Albion Monitor /News

U.S. Warns UN: Hands Off Our Privileges

by Thalif Deen

(IPS) UNITED NATIONS, Mar. 11 -- The United States has warned that it will not tolerate any attempts to tinker with the rights and veto powers of the "Big Five" in the United Nations Security Council.

"There should be no change in the status, obligations, or privileges of the current permanent members of the Security Council," U.S. Ambassador Bill Richardson said March 11th, referring to the veto powers held by the United States, Britain, France, Russia, and China.

In a defiant speech before a U.N. Working Group on Security Council Reform, the newly appointed U.S. envoy said: "We cannot and will not accept any Charter changes that affect our status and prerogatives."

Existing Council is heavily weighted in favor of industrial nations and is not representative of the world body
Any radical restructuring of the Council would necessitate an amendment to the U.N. charter which could be vetoed by any of the five permanent members. Aside from the five powerful members, the 15-member Council also has 10 non-permanent members. These mostly developing countries are elected every two years on the basis of geographical rotation and have no veto powers.

Richardson's speech was intended as a warning to Third World nations who are not only seeking to restrict the use of the veto but derail any moves by the West to sneak in Japan and Germany as two new permanent members, leaving developing nations out in the cold.

He said Washington supported the expansion of the Council to include both permanent and non-permanent members, adding that the United States would oppose any expansion that will only bring in new, non-permanent members from developing nations. "For the Council to work effectively, it needs countries with a global role and which make a global contribution. This means new, permanent members."

Richardson singled out Japan and Germany as countries that would "strongly enhance the Council's role at the centre of negotiations concerning threats to international peace and security."

The need for restructuring has been prompted by the fact that the existing Council is heavily weighted in favor of industrial nations and is not representative of the world body where an overwhelming majority is from developing nations.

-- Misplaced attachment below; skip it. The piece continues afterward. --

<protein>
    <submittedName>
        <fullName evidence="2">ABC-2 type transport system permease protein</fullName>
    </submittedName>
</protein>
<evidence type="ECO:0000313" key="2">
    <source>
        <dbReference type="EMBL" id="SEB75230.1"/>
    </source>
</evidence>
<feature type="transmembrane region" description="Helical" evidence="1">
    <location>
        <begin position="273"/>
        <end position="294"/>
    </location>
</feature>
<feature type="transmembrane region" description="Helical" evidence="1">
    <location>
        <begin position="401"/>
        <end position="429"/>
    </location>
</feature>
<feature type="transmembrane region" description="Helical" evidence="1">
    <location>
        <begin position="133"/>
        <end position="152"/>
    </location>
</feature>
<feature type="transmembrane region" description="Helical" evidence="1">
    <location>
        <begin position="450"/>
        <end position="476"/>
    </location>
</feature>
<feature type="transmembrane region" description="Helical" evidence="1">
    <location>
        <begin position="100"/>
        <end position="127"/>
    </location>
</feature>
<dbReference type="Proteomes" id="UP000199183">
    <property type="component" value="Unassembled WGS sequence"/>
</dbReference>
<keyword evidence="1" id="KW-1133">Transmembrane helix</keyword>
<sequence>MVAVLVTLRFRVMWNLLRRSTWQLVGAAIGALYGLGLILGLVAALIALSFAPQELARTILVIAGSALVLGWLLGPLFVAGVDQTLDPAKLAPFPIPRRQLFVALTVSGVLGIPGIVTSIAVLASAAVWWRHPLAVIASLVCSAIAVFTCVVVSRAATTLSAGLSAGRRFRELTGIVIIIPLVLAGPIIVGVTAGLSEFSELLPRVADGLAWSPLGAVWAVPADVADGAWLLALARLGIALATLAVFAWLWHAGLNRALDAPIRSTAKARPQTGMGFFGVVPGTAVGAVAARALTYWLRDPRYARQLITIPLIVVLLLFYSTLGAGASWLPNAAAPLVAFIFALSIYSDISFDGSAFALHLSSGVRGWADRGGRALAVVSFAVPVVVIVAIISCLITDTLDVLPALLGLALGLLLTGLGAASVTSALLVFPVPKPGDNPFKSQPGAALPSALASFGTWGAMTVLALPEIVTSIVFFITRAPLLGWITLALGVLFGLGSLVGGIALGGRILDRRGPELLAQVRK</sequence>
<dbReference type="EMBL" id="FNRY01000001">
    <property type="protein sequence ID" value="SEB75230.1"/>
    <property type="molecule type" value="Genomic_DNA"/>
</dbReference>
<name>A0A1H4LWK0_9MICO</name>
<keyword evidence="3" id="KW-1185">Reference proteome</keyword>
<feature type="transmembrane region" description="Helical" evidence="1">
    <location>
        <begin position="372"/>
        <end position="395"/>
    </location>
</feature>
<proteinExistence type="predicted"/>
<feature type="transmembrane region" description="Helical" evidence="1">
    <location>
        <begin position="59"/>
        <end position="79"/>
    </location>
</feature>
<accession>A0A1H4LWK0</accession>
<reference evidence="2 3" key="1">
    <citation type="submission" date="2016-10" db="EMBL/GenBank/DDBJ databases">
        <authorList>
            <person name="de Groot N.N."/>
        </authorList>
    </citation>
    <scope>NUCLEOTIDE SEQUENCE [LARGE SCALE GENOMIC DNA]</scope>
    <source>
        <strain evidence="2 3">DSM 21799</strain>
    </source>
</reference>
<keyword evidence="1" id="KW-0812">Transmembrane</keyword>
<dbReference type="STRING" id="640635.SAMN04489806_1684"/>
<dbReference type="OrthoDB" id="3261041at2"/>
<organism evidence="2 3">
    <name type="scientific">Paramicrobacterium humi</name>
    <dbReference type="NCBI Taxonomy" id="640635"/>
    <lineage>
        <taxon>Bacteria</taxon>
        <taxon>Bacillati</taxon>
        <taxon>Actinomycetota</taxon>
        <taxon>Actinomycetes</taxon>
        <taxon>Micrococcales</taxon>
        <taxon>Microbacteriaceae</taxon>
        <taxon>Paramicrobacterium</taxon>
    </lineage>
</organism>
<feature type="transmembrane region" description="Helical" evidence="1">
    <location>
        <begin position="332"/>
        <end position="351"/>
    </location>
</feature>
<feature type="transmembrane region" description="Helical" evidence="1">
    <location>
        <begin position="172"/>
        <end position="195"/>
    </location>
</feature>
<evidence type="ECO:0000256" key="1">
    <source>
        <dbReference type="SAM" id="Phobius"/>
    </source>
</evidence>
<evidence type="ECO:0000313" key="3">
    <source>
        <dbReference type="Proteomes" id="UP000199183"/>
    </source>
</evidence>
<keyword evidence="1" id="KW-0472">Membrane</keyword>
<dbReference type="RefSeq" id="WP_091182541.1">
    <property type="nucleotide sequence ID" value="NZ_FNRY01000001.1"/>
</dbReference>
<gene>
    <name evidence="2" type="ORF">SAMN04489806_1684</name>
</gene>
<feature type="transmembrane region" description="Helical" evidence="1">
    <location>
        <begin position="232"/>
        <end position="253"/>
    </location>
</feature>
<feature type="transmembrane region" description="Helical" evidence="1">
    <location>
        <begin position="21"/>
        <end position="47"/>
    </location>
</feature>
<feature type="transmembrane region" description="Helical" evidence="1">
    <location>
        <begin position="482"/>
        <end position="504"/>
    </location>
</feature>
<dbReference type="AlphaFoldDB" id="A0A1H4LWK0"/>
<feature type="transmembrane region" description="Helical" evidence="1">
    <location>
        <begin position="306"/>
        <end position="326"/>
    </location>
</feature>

Under one proposal, three seats would go to Asia, Africa, and Latin America and the Caribbean
After nearly three years of closed-door sessions, the 185-member Working Group has failed to reached agreement on how the politically important U.N. body should be expanded and restructured.

The Working Group has generally agreed that there should be about five new permanent seats in a revamped Council. Under one proposal, three seats would go to Asia, Africa, and Latin America and the Caribbean, while the remaining two would go to Germany and Japan.

But at least seven countries have indicated an interest in the proposed regional Third World seats: India and Indonesia (for Asia), Nigeria, South Africa, and Egypt (Africa) and Brazil and Argentina (Latin America and the Caribbean).

Speaking on behalf of the Nordic countries -- Denmark, Norway, Sweden, eland, and Finland -- Ambassador Jaaken Biorn Lian of Norway told the Working Group "it is our view that these new, permanent seats should be allocated with the aim of having the Security Council better reflect present political and economic realities."

This, he said, should include improved representation from Africa, Asia, Latin America and the Caribbean.

European Union increasingly taking a collective stance on numerous issues
Pakistan voiced strong opposition last year to a permanent seat to Germany because there would be an "over-representation" of the European Union (EU) in the Security Council. Two EU members -- France and Britain -- already hold permanent seats.

Ambassador Ahmad Kamal of Pakistan pointed out that the EU was increasingly taking a collective stance on numerous issues, harmonizing laws, members' foreign policy, and even seeking to create a common currency.

"How then, does such a single, coordinated Union justify its two permanent seats on the Security Council, and the desire of some of its members for a possible third?" he asked.

India points to suggestions that Third World nations could be deprived of permanent seats in the Security Council on the grounds that they are unable to decide on which countries should be candidates.

Comments? Send a letter to the editor.

Albion Monitor March 14, 1997 (

All Rights Reserved.

Contact for permission to reproduce.

Front Page